I don’t recall exactly when I saw Blade Runner for the first time. I remeber seeing it when I was very young, on national television, with my mother, who by the way, introduced and exposed me to Sci-Fi at an early age.
Years passed until I watched Blade Runner again, I was 19 and this time it was the Director’s Cut on DVD, one of the first I bought. Watching this movie at this age is something of a life changing event, you have a different sensibility, understanding and maturity which is indeed needed to appreciate a movie like Blade Runner. I have friends that until this day don’t understand the greatness of Ridley’s masterpiece.
I became a fan, of the movie, of the wonderful Vangelis soundtrack (which btw I’m listening right as I write this), of all that derranged world / universe and necessary darkness needed to make it work. I read Philip k. Dick’s book that was the source for the adaptation “Do Androids Dream of Electric Sheep?” and even got the excellent Blade Runner game from Westwood.
Blade Runner is a 27 year old movie, but it still manages to be up to date, which is incredible. In todays movie industry, movies are made like fast food, ready to be consumed and disposed of. But BR is more than a sci-fi flick, for me, Ridley’s Blade Runner (along with Gibson’s Neuromancer) defined the concept of Cyberpunk in perfection and set grounds for a whole generation of sci-fi works.
The latest iteration of Blade Runner is the Final Cut, which it’s the only of the 7 BR versions that Ridley Scott had complete artistic control. This is also known as the “25th Year Anniversary Edition” since it was released to celebrate BR’s anniversary. This is probably the most common edition to be found on stores, and it’s one of the best to watch. The image and sound has been remastered and there’s a Full HD version on Bluray. Still, if you really want a crash course on Blade Runner, get the 5 Disc Collector’s edition with the Final Cut, the 1982 Theatrical Version, the 1982 International Version and the 1992 Director’s Cut. This pack also includes the excellent documentary Dangerous Days which tells the compelling and controversy story of the movie’s production. Amazon.com has it for $21.99 and it’s region free, meaning you can watch it everywhere, and while you’re at it, get the 25 Year Anniversary Soundtrack, you won’t be disappointed.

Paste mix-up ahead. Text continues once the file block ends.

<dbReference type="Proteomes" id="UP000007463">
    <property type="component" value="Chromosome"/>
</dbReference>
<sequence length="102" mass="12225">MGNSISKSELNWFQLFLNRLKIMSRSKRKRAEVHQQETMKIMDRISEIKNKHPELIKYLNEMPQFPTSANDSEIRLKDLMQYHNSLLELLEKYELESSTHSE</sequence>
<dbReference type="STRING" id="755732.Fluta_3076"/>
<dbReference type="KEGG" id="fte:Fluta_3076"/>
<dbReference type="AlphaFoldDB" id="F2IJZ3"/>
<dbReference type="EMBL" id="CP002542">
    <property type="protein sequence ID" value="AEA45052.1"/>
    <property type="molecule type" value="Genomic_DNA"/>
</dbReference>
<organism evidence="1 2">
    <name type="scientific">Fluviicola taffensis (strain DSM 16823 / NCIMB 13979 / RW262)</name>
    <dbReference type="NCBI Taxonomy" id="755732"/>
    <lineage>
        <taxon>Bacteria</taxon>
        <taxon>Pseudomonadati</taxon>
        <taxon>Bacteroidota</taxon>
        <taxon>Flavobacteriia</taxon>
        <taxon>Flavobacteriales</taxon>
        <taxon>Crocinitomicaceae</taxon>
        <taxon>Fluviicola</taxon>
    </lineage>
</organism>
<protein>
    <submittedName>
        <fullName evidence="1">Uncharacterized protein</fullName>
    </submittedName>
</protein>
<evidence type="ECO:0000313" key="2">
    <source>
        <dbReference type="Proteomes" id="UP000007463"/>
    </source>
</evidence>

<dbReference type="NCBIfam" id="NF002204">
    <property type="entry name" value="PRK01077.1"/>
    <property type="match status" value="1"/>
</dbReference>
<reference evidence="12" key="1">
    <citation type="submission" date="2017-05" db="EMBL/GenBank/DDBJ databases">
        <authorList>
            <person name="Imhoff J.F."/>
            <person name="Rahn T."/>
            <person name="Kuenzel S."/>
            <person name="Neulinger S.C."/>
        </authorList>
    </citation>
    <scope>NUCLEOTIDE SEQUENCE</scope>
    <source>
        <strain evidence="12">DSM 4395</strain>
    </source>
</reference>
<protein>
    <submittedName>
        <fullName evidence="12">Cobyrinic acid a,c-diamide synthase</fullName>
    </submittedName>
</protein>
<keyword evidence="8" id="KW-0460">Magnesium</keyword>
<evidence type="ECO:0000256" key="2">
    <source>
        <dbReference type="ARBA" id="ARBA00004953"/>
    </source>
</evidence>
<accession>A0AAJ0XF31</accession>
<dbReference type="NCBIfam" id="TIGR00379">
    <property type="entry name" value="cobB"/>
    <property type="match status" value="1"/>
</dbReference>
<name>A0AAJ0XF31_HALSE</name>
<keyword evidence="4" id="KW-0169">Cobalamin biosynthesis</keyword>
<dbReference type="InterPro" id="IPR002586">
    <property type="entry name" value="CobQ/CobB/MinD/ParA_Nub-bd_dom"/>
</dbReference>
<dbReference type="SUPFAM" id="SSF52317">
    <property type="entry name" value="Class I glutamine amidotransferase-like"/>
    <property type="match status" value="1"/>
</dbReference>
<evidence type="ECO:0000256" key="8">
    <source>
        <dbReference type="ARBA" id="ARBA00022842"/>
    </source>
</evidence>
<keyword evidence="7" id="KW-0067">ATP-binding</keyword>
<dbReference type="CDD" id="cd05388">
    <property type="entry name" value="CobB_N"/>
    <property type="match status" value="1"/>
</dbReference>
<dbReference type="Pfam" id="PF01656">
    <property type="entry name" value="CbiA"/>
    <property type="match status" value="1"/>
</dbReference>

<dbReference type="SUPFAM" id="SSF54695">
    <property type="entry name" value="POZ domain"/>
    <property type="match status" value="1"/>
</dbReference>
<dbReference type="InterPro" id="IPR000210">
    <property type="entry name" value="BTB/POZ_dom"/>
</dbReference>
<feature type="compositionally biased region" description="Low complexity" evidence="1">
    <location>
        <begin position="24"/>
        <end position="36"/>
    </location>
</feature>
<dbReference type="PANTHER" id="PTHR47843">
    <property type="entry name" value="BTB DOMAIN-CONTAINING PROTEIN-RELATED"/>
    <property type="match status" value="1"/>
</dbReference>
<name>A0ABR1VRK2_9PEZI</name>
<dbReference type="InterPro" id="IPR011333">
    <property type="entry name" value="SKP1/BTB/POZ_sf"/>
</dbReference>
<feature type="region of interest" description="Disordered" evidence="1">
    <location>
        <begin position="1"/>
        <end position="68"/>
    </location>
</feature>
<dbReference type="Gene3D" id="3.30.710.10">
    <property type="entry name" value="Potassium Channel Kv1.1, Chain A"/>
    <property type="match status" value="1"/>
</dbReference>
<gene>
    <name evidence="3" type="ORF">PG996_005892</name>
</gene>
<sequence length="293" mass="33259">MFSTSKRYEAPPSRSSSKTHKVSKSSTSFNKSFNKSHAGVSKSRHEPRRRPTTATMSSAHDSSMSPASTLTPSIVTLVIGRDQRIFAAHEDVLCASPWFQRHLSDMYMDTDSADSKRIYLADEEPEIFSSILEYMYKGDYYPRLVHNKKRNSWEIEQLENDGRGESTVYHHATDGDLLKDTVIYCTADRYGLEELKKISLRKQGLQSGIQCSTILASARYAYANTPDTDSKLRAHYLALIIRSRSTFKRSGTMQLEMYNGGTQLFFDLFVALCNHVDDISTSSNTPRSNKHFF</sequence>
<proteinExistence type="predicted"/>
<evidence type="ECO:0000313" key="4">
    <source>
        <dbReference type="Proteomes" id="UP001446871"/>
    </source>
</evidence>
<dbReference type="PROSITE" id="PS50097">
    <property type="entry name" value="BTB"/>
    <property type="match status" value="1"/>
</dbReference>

I’ve seen things you people wouldn’t believe. Attack ships on fire off the shoulder of Orion. I watched C-beams glitter in the dark near the Tannhauser gate. All those moments will be lost in time, like tears in rain. Time to die.